Meat, dairy, breads and desserts; the four elements that make up most traditional, American holiday feasts. My table normally consists of ham and turkey, several corn, green bean and sweet potato casseroles (that often include eggs, cream or butter- maybe all three), potatoes, tossed salads and balsamic glazed Brussel sprouts, crescent rolls and then a separate table just for post-feast sweets. So, you’re sitting there at the table with your entire family and maybe you can’t eat the main attraction because you are vegetarian or vegan. Or maybe the dairy in half of the dishes will turn your stomach inside out. Or maybe the gluten is just waiting in the stuffing to come and get you. Or maybe the sugar in those brownies will ruin your skin overnight. You have some restrictions, and that’s fine. Whether you cannot eat certain foods due to allergies, sensitivities or just personal preference, it doesn’t mean you can’t enjoy the holiday feasting with food restrictions.
Here are some ways to make sure you and your loved ones with food restrictions can still enjoy the holidays:
There is a replacement for everything.
Nowadays there are countless companies that make gluten-free bread and pasta, vegan meats and cheeses, dairy-free creams and milks, low-sugar batters, etc. This just takes some trial and error. This past Thanksgiving I made a Gardein Meatless Holiday Roast and it tasted like real turkey. My cousin made brownies with no-sugar and an egg-replacement from just a quick Google search. Health is a business and people make a living off of blogging recipes for just this occasion. So do some research and try it out.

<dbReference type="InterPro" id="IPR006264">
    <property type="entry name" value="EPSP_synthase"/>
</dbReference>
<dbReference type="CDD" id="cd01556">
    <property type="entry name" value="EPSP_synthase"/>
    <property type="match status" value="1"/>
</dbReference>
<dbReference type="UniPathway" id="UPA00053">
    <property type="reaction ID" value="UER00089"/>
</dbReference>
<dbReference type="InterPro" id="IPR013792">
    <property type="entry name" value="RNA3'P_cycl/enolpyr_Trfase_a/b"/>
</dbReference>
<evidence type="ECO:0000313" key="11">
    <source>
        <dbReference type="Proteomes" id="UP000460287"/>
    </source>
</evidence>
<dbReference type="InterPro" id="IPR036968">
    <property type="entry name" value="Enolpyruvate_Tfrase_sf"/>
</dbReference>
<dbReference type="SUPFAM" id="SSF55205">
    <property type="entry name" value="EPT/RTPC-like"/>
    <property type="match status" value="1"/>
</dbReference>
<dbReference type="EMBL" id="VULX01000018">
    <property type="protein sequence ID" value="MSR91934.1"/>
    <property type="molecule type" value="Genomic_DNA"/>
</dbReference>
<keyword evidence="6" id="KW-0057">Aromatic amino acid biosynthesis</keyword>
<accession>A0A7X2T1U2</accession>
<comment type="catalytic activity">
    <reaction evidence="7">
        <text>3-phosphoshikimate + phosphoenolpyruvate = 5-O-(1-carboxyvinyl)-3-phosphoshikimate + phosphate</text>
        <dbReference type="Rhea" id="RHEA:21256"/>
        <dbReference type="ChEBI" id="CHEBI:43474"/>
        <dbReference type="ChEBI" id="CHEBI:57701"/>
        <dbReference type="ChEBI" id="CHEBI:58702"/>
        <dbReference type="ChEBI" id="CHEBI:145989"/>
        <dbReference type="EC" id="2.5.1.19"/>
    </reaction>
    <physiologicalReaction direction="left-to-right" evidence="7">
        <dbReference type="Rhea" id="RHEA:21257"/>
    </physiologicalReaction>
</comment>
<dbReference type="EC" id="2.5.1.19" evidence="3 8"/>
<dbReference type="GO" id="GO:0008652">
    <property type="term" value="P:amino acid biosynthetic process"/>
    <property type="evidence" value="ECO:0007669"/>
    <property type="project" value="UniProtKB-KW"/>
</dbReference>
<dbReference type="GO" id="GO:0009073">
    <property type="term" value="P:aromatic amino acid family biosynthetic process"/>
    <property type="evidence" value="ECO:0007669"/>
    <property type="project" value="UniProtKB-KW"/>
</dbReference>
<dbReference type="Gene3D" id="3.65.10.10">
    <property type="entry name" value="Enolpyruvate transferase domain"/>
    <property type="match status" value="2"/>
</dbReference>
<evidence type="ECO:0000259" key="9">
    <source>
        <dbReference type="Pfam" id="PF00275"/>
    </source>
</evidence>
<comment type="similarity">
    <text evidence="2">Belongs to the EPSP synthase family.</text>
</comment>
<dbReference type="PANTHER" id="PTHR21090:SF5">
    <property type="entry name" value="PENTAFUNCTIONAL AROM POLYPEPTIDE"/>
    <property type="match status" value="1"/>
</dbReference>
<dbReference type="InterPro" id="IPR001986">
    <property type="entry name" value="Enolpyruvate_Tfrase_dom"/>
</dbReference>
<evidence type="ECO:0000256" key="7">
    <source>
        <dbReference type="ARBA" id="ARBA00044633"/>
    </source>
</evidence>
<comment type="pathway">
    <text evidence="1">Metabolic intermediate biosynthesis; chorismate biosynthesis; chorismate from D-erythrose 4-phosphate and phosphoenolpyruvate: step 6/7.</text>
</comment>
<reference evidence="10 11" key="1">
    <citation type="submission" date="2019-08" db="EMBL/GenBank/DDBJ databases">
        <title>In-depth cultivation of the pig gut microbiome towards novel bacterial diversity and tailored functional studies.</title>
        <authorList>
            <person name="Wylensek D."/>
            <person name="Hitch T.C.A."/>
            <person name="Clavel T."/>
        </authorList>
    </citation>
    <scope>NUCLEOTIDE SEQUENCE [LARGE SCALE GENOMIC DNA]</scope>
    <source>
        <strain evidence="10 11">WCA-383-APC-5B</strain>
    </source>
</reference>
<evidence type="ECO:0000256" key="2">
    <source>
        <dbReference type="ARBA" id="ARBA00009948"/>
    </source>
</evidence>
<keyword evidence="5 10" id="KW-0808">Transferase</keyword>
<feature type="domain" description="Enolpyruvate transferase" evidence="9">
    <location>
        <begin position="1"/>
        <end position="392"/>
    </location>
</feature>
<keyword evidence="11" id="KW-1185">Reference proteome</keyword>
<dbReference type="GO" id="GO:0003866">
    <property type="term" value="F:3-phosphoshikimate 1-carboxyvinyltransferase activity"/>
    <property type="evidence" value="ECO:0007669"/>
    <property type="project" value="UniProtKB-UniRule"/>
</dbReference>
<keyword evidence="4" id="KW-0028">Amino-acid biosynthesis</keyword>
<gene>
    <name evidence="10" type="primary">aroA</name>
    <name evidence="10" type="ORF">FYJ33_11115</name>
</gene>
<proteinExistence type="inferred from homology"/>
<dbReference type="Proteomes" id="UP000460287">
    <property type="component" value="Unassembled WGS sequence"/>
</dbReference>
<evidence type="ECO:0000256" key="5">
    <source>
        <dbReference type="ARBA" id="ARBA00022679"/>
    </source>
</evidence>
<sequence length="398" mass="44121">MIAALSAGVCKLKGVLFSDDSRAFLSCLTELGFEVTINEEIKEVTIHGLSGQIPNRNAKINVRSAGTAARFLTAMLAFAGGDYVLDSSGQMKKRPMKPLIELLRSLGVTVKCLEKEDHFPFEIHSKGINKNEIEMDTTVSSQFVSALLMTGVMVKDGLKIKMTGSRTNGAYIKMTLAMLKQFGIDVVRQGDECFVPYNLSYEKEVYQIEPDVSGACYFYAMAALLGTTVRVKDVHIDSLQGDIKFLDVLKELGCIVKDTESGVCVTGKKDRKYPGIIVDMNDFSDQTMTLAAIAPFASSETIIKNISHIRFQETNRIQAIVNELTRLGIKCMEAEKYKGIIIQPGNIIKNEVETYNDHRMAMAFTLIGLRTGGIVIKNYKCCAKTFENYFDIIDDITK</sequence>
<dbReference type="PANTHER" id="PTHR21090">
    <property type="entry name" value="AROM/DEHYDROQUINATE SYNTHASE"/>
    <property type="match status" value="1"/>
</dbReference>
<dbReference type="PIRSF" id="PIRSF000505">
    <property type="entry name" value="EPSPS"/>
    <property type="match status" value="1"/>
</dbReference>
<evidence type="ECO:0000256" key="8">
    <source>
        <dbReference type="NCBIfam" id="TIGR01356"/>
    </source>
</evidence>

Accept it and be open
If you are allergic to half of the menu and you see the rest of your family enjoying the food without a care, then that can get annoying. But remember that your health is a priority, and your body is begging you to expand your pallet. Prepare before the day of. Find new recipes. You might surprise yourself and like whatever you make more! Keep your eye on the prize, whether that be weight loss, better skin, or just not getting sick.
Ask for help
I don’t care what anyone says- you can still enjoy food no matter what restrictions you have. Vegans do not have to only eat salads, sugar-free does not mean bland and people with gluten intolerance can still enjoy traditional dishes. Ask for help from family members, friends and other people in the community who have the same restrictions. It can be hard to change your diet alone, but that doesn’t mean you have to resign to a life of dull foods.
By Stephanie Cornwell